3. Sleep with an eye mask and earplugs
This has made a huge difference. But it's not enough. Before the accident, I could sleep through my alarm. After the accident, I wake up if a cat walks outside my bedroom window. Before I began to implement the suggested lifestyle changes, I would sleep only 4-5 hours during the night. No joke! Now I sleep 6-7 hours at one time. At the Brain Injury Association of Utah Conference in 2006, Mark Ashley (see told me I should be sleeping 7-9 hours per night.

I can't remember the last time I've slept even 8 hours straight during the night.

Bottom line, I'm not going to stand for this sleep disorder any longer! I just made an appointment for a Split Night Sleep Study, two weeks from now, at Intermountain Medical Sleep Center in Salt Lake City. Hopefully February 2, 2009 will be the day that I can get my sleep fix! Give me 8 hours straight of rest, it's all I want (Imagine me shouting these words because I didn't sleep well last night--even though I had over 9 hours in bed--I still went to the gym this morning, and now I have to take a nap to recover).

I hate feeling like I must plan my life around a sleep schedule.

On another note, studies of people with TBI found that between 37% and 98% of them said they had some kind of fatigue. As many as 70% complained of mental fatigue. It doesn't matter how severe the TBI is. Fatigue is a very common problem among all people with TBI.

Tuesday, January 13, 2009

My thoughts on balance

Today I went skiing in Park City, Utah and it felt great! The slopes seemed empty (maybe people are cutting back on ski trips due to the economy?). I gracefully wiped out only three times, which I don't think is too bad considering this was my first time skiing this season.

Skiing is great exercise for my body and for my mind because it requires me to multitask. I'm balancing on skis, paying attention to where I'm going, making sure no other skier is running into me or vice versa, on top of remembering to pole plant and lean forward in my skis. Sounds like common sense, and it should be considering that this is my third season (in addition to the ski lessons I took at BYU, which almost doesn't count because it was so long ago and it was pre-injury), but multitasking is challenging for a brain injury survivor.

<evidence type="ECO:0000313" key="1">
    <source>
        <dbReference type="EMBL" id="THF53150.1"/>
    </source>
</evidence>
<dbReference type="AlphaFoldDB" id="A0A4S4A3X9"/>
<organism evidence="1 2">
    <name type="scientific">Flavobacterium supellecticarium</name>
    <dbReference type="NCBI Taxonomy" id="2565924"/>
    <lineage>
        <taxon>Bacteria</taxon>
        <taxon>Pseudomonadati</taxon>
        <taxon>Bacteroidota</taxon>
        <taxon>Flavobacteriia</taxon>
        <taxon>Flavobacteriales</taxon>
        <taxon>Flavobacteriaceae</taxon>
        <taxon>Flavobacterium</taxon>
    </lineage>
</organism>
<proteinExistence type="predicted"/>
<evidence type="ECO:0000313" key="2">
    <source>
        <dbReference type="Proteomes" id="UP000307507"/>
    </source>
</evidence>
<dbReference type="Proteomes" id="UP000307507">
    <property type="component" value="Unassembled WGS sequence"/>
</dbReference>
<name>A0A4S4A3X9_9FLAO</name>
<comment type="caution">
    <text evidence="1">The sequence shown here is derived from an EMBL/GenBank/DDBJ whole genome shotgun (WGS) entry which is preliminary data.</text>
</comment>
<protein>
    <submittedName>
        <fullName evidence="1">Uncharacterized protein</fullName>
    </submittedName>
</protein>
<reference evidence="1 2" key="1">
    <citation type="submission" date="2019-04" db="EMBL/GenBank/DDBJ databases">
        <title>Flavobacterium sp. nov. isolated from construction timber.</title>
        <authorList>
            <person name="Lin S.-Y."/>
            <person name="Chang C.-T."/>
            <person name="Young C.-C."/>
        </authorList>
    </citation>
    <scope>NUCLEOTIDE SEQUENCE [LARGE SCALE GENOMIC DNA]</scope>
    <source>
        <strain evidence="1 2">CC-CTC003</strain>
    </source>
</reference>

Anyway, while skiing, I started thinking about balance, and how important it is for me, as a TBI Survivor, to keep everything in balance. I can't do too much of one thing because I become overwhelmed (aka cognitively exhausted). For the first ten years after my accident I would NEVER have been able to ski comfortably. Okay, admittedly once I went skiing in MN but it was not comfortable nor was it fun, and that was also when I was still learning how to adjust my lifestyle to my injury so I was out of balance: I worked full-time, went to graduate school at night, exercised at the gym, and constantly took little short cat naps in ridiculous places because I was utterly exhausted (the toilet, the staircase, the library, on the floor of an empty office at work to name a few).

But now that I've reduced my work load, quit graduate school, and I go to bed early, my entire life runs smoothly. My head doesn't hurt nearly as much, I almost never have vestibular problems and I love skiing! I credit 75% of this to my own efforts to keep myself balanced. Time and luck share the other 25% as my body and my brain have healed over the last 14 years. That statistic may be inaccurate but it sounded good to say 75% my own efforts. :)

Sunday, January 11, 2009

I just re-designed my website!!!!

Check it out at and let me know what you think (please)!

Sunday, January 4, 2009

Friday at the gym . . .

I saw a poster hanging on the wall at 24 Hour Fitness, with a photo of a woman swimming, that said:
joan used exercise to recover from brain surgery

I imagined another poster, with my photo, that said:

jennifer used exercise to recover from a brain injury

So I went to and published my OWN story.

PLEASE read it (and you can comment on my story at the same website):
(see the first story under "recovery" in the middle of page)

Friday, January 2, 2009

My memoir is practically complete!

New Year's Day I stayed in my pajamas all day, and did not leave the house (yeah, that's right, and I'm not at all ashamed to admit it)!

BUT I FINISHED MY BOOK! Of course I do have a few more things to do:
  1. Dr. Russo will review it for clarity
  2. Deirdre will do the same
  3. I approve the front and back cover design
  4. Lulu calculates cost
  5. Send it to the press and voila YOU CAN BUY IT ONLINE OR FROM ME IN PERSON
Please note: if you'd like to be contacted when my book becomes available for purchase, please email and ask to be added to my distribution list